Female lawyers demand special courts to try rape cases
South Sudanese women lawyers have appealed to the government to establish special courts in the states to address the rampant cases of sexual abuse.
The call comes after the Special Court in Juba registered over 2,000 cases of rape and Gender-Based Violence (GBV) in 2021 alone.
Federation of Women Lawyers of South Sudan said an estimated 15 percent of the women have fallen victims to rape and 45 percent have suffered physical sexual violence. The women said most cases of rape and GBV have not been reported.
Jackeline Nasiwa, a representative of South Sudan female lawyers said there is a need for the government to establish special courts in some big towns in the states arguing the move would help try the criminals who prey on vulnerable women.
She was speaking during a national workshop that brought together women representatives from media houses, law firms, and government institutions.
Ms. Nasiwa said there has been an ineffective reporting and investigation on victims of rape, defilement, and physical violence.
She said about 2,403 rape and defilement cases and 2,140 GBV cases were reported in the Special Court in Juba alone according to data collected by the Federation of Women Lawyers of South Sudan.
“We have been advocating for Gender-Based Violence court and it was established in Juba. Now we need the special court to be taken to the states to address sex-related issues because it is very rampant in rural areas,” Nasiwa said.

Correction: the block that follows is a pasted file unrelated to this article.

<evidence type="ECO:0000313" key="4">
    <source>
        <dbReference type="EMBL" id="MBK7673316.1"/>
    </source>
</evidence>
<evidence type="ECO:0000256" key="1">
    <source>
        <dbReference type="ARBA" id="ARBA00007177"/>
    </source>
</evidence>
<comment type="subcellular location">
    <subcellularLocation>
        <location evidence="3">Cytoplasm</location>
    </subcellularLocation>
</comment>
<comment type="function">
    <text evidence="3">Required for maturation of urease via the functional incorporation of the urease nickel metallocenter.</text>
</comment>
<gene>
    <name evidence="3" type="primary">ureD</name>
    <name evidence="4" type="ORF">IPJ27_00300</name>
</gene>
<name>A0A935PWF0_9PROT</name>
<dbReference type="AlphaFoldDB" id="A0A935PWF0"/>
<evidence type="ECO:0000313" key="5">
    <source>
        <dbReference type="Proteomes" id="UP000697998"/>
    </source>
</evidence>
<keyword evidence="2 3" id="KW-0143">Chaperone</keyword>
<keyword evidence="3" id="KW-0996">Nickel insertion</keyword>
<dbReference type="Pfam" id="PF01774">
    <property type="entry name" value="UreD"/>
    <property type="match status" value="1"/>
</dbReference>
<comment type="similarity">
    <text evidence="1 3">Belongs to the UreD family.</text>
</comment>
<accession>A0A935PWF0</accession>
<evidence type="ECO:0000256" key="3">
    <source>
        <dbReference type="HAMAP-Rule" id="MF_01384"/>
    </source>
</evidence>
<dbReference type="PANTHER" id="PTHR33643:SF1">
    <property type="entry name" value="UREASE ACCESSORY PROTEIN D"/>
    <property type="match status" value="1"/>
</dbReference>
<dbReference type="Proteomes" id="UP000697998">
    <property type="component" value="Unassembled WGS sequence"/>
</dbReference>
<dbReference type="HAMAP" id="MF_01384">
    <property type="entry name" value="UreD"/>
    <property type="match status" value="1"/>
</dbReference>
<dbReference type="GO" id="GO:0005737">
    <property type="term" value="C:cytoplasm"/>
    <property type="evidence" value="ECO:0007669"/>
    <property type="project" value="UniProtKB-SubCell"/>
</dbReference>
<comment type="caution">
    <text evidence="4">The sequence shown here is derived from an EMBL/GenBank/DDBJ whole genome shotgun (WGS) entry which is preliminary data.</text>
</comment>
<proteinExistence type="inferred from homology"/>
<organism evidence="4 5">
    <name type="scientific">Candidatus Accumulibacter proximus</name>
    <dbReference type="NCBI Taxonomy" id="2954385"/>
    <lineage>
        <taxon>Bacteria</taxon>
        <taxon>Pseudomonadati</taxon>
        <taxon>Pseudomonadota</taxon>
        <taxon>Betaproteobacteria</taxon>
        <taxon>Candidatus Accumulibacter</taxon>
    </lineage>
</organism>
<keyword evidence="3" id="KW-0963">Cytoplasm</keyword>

“We need also to create the awareness for the women in the rural areas because they do not know about court [cases against sexual offenses] exist and they are mostly victims of sexual violence,” she added.
In her part, the Gender Officer of the United Nations Mission in South Sudan, Patricia Njoroge, said women should be aware of GBV so that they can be able to report.
She said women of South Sudan lack support from the government to advocate for their rights which she said has disempowered women when it comes to dealing with cases of sexual violence.
“We have women lawyers and journalists as well as human rights defenders in this country but they are supposed to advocate for women’s rights,” Patricia said.
Rose Monica Kiden, one of the participants said women were less represented in all positions including government institutions.
In April 2021, the Federation of Women Lawyers in South Sudan trained women at the protection of civilians site in Juba on the transitional justice about Chapter Five of the revitalized peace agreement signed on September 12, 2018.